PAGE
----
Review: Keeping Lucy by T. Greenwood

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☆☆➹⁀☆ 3 stars ☆➹⁀☆☆


What It’s About:

Dover, Massachusetts, 1969. Ginny Richardson’s heart was torn open when her baby girl, Lucy, born with Down Syndrome, was taken from her. Under pressure from his powerful family, her husband, Ab, sent Lucy away to Willowridge, a special school for the “feeble-minded.” Ab tried to convince Ginny it was for the best. That they should grieve for their daughter as though she were dead. That they should try to move on.

But two years later, when Ginny’s best friend, Marsha, shows her a series of articles exposing Willowridge as a hell-on-earth–its squalid hallways filled with neglected children–she knows she can’t leave her daughter there. With Ginny’s six-year-old son in tow, Ginny and Marsha drive to the school to see Lucy for themselves. What they find sets their course on a heart-racing journey across state lines—turning Ginny into a fugitive.

For the first time, Ginny must test her own strength and face the world head-on as she fights Ab and his domineering father for the right to keep Lucy. Racing from Massachusetts to the beaches of Atlantic City, through the Blue Ridge Mountains of Virginia to a roadside mermaid show in Florida, Keeping Lucy is a searing portrait of just how far a mother’s love can take her.

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My Thoughts:

Author T. Greenwood’s latest novel, Finding Lucy is a historical fiction that touches on the atrocities at Willowbrook State School in Staten Island New York. While I found the premise compelling, I did not fall in love with this book.

While many of us think of the 1960s and 1970s as being modern, the times were tumultuous and women were still struggling to have their voices heard.  It is not far fetched that the youngish heroine, Ginny, had little say in the situation when her powerful father-in-law sends her Down-Syndrome-afflicted daughter, Lucy, to an institution.  It was heart-wrenching for Ginny, but not unheard of during that era. Ginny represents the oppressed woman whose life is defined by the expectations of a good wife and the decisions of the men in her life.  Her friend, Marsha represents the rebellious women who chose careers over marriage and family.  Marsha is liberated, self-confident, and assertive.  She is the instigator of change in Ginny’s life.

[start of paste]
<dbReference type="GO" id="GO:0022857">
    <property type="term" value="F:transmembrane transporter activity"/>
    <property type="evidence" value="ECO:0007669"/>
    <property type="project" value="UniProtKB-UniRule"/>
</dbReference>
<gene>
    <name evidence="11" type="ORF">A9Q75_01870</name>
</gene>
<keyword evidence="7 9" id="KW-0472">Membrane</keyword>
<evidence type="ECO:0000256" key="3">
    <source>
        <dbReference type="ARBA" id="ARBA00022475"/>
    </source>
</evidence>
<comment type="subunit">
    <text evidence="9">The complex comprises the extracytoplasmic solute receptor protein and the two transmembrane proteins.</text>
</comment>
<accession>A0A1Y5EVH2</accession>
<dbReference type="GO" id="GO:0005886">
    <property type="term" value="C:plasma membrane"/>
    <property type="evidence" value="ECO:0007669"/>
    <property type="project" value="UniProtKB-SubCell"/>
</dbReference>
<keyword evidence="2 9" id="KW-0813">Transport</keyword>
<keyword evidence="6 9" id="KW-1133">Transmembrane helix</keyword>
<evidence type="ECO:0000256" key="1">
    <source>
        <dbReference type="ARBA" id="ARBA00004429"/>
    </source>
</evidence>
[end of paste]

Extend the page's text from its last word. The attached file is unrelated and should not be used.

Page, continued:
Once Marsha convinces Ginny that she must rescue Lucy from Willowridge School, the story takes a left turn (pun intended) and becomes a fantastic tale of an increasingly rash and desperate road trip (which many reviewers have likened to the movie Thelma & Louise).  The characters might seem cliché, but Marsha and Ginny represent women of that era, and their character differences and experiences represent the social changes experienced by women in the late 1960s and early 1970s.

I would have appreciated more exploration of the fictional Willowridge and the plight of the developmentally disabled during the era.  I didn’t feel Ginny’s drive and determination to do what was right for her daughter. Perhaps that was a function of the author conveying Ginny’s feelings of powerlessness, but I needed an “Erin Brockovich” type character to make Keeping Lucy come alive.

My memories of visiting Agnews State Mental Hospital in Santa Clara, California ( as a young student or scout fueled my desire that Keeping Lucy would be a meatier read that addressed the conditions at institutions like <i>Willowridge</i> and the people who fought for change in the treatment of the developmentally disabled.  Keeping Lucy isn’t a bad book, it just wasn’t the book I was looking for.

Willowridge School is based on the unfortunately real Willowbrook State School that was more of a dumping ground for developmentally disabled children than it was a school. Author T. Greenwood’s Keeping Lucy serves as a reminder of how far society has come and how much more is needed in terms the stigma of mental health conditions.

One source for more information on this infamous institution:




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